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A Scottish-Viennese Odyssey
When Dutch pianist Ronald Brautigam was in Sweden in September to play two piano concertos with Helsingborg Symphony Orchestra, we talked with the performer in the midst of rehearsal. The concert was recorded for Helsingborg Concert Hall Play series and - according to Brautigam - Sally Beamish's 1st piano concerto named "Hill Stanzas" and Mozart's 17th, make a very fine musical combination in a concert program. Read more >>

Topic: Beethoven 32 variation  (Read 4645 times)

Offline felia

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Beethoven 32 variation
on: October 10, 2003, 01:16:23 PM
hi friends~ ;D
Got another task.....seek for yours help now....I am working on Beeth. 32 variation now...
and find it is a very difficult part in the 9th variation...where you have 6 semiquavers against 4 crotchets......any suggest in order to work on it??
::)

~Felia

Offline felia

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Re: Beethoven 32 variation
Reply #1 on: October 10, 2003, 01:18:32 PM
Correction:
is 6 semiquavers againts 4 quavers :P

Thanks

Offline eddie92099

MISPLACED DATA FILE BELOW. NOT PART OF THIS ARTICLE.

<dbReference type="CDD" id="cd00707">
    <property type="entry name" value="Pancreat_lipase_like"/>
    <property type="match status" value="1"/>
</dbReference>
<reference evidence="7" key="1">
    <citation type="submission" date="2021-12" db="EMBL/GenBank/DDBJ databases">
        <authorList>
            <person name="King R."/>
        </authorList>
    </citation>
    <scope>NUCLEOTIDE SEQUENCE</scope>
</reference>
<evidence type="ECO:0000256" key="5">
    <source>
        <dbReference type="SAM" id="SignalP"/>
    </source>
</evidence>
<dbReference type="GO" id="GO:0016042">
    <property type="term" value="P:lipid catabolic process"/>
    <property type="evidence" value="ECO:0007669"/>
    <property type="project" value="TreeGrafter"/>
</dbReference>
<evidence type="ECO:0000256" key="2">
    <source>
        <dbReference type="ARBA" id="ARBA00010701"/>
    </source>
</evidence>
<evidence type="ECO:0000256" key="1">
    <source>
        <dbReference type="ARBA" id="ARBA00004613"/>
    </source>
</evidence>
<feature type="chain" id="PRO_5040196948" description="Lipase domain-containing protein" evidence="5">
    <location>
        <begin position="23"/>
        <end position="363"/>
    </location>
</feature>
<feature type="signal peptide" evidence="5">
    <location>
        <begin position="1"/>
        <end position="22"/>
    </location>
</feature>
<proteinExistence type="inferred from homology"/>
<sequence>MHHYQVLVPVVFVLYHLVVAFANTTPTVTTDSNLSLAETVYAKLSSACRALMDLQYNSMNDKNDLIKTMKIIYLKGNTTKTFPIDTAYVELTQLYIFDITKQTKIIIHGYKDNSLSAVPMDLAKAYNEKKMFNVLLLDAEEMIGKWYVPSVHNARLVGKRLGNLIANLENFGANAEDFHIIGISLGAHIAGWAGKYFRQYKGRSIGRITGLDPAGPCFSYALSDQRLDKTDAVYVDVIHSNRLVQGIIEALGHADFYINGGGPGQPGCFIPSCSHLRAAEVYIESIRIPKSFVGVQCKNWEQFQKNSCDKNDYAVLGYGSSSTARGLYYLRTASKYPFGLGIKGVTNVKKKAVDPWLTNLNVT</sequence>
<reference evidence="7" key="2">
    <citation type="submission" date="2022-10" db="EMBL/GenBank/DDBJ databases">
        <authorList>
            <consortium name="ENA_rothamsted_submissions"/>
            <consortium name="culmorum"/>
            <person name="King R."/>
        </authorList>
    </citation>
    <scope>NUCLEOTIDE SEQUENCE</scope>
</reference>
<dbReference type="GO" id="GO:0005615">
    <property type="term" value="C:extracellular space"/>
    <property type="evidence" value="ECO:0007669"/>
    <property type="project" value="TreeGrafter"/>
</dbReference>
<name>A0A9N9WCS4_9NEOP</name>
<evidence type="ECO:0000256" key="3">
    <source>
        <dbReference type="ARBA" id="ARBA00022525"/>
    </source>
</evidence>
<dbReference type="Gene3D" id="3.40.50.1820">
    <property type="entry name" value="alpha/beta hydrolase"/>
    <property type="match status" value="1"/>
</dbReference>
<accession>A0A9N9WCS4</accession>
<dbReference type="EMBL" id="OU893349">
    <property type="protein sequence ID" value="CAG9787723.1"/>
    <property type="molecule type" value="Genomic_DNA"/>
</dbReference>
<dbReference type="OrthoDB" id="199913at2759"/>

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Re: Beethoven 32 variation
Reply #2 on: October 10, 2003, 08:06:59 PM
I can't stand that piece,
Ed

Offline felia

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Re: Beethoven 32 variation
Reply #3 on: October 13, 2003, 06:00:40 AM
:-[hey, friends.....
Really  nobody can help me....Although i admit i really gave a worong information...After i checked the score...and i found out is actually 6 semiquavers  against 4 semiquavers :P

Anyway....i am quite suffering too, praciticing that piece..cos my hand is not big enough.... :-/

But really looking for some advice,so that i can go on more confidentally..... :D

debussy_lover

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Re: Beethoven 32 variation
Reply #4 on: October 13, 2003, 07:00:08 AM
The best way to practice Variation 9 is by thinking in 8th-note beats.  That way you only have to think of 2 against 3, rather than 6 against 4.  And remember, the the second 16th in the left hand comes exactly halfway between the second and third 16ths in the right.

Once you work out the ratio at a slow tempo, it should be fairly easy to gradually get up to a performance speed.

A final note about this piece as a whole - it's not meant to be played fast!  The most important thing is to keep a relatively steady, moderate tempo, which allows all the different rhythms and articulations to be very clear and precise.  Always remember the tempo is "Allegretto", not "Allegro" as it is often (wrongly) played.

Good luck - this is a wonderful piece!

Offline felia

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Re: Beethoven 32 variation
Reply #5 on: October 14, 2003, 07:03:46 AM
Thanks~debussy_lover!i will  try to work out :)

Offline eddie92099

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Re: Beethoven 32 variation
Reply #6 on: October 14, 2003, 07:16:50 PM
Quote


Good luck - this is a wonderful piece!


Pah  ;),
Ed
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